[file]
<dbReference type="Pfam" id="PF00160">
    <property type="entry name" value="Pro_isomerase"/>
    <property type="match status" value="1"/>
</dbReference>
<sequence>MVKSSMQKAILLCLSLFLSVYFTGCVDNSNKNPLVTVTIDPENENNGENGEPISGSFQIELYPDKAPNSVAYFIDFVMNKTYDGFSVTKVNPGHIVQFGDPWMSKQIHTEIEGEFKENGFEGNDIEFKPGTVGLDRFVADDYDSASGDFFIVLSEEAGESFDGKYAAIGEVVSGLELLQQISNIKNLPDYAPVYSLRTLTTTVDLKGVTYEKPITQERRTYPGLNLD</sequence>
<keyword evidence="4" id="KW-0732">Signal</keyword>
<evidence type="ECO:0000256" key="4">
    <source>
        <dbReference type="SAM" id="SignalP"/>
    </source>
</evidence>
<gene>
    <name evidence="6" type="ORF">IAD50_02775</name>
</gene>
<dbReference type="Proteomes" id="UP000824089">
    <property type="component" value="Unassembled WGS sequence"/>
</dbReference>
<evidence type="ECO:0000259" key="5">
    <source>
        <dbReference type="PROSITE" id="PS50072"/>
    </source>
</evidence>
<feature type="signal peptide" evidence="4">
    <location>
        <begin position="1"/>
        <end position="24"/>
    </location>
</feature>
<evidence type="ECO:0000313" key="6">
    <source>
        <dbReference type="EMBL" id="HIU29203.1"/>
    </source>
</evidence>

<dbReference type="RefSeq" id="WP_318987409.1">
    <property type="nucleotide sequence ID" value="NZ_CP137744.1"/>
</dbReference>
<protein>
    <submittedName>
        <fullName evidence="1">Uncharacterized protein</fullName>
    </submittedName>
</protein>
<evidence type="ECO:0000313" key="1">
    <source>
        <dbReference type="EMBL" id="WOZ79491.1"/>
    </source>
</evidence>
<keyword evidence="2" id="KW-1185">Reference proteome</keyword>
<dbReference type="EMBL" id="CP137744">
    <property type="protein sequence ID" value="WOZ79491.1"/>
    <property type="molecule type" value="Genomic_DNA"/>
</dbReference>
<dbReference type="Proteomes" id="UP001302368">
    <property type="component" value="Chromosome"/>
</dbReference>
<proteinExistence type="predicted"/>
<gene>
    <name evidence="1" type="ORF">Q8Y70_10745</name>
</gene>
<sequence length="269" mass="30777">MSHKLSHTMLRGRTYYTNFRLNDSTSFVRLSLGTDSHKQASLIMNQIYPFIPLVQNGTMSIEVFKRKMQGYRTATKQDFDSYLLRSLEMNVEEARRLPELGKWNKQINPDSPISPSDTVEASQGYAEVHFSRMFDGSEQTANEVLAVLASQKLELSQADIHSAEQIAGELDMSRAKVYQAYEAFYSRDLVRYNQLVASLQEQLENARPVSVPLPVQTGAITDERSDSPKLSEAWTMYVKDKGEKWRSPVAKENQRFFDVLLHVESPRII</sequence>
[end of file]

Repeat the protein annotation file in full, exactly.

<dbReference type="Pfam" id="PF00160">
    <property type="entry name" value="Pro_isomerase"/>
    <property type="match status" value="1"/>
</dbReference>
<sequence>MVKSSMQKAILLCLSLFLSVYFTGCVDNSNKNPLVTVTIDPENENNGENGEPISGSFQIELYPDKAPNSVAYFIDFVMNKTYDGFSVTKVNPGHIVQFGDPWMSKQIHTEIEGEFKENGFEGNDIEFKPGTVGLDRFVADDYDSASGDFFIVLSEEAGESFDGKYAAIGEVVSGLELLQQISNIKNLPDYAPVYSLRTLTTTVDLKGVTYEKPITQERRTYPGLNLD</sequence>
<keyword evidence="4" id="KW-0732">Signal</keyword>
<evidence type="ECO:0000256" key="4">
    <source>
        <dbReference type="SAM" id="SignalP"/>
    </source>
</evidence>
<gene>
    <name evidence="6" type="ORF">IAD50_02775</name>
</gene>
<dbReference type="Proteomes" id="UP000824089">
    <property type="component" value="Unassembled WGS sequence"/>
</dbReference>
<evidence type="ECO:0000259" key="5">
    <source>
        <dbReference type="PROSITE" id="PS50072"/>
    </source>
</evidence>
<feature type="signal peptide" evidence="4">
    <location>
        <begin position="1"/>
        <end position="24"/>
    </location>
</feature>
<evidence type="ECO:0000313" key="6">
    <source>
        <dbReference type="EMBL" id="HIU29203.1"/>
    </source>
</evidence>

<dbReference type="RefSeq" id="WP_318987409.1">
    <property type="nucleotide sequence ID" value="NZ_CP137744.1"/>
</dbReference>
<protein>
    <submittedName>
        <fullName evidence="1">Uncharacterized protein</fullName>
    </submittedName>
</protein>
<evidence type="ECO:0000313" key="1">
    <source>
        <dbReference type="EMBL" id="WOZ79491.1"/>
    </source>
</evidence>
<keyword evidence="2" id="KW-1185">Reference proteome</keyword>
<dbReference type="EMBL" id="CP137744">
    <property type="protein sequence ID" value="WOZ79491.1"/>
    <property type="molecule type" value="Genomic_DNA"/>
</dbReference>
<dbReference type="Proteomes" id="UP001302368">
    <property type="component" value="Chromosome"/>
</dbReference>
<proteinExistence type="predicted"/>
<gene>
    <name evidence="1" type="ORF">Q8Y70_10745</name>
</gene>
<sequence length="269" mass="30777">MSHKLSHTMLRGRTYYTNFRLNDSTSFVRLSLGTDSHKQASLIMNQIYPFIPLVQNGTMSIEVFKRKMQGYRTATKQDFDSYLLRSLEMNVEEARRLPELGKWNKQINPDSPISPSDTVEASQGYAEVHFSRMFDGSEQTANEVLAVLASQKLELSQADIHSAEQIAGELDMSRAKVYQAYEAFYSRDLVRYNQLVASLQEQLENARPVSVPLPVQTGAITDERSDSPKLSEAWTMYVKDKGEKWRSPVAKENQRFFDVLLHVESPRII</sequence>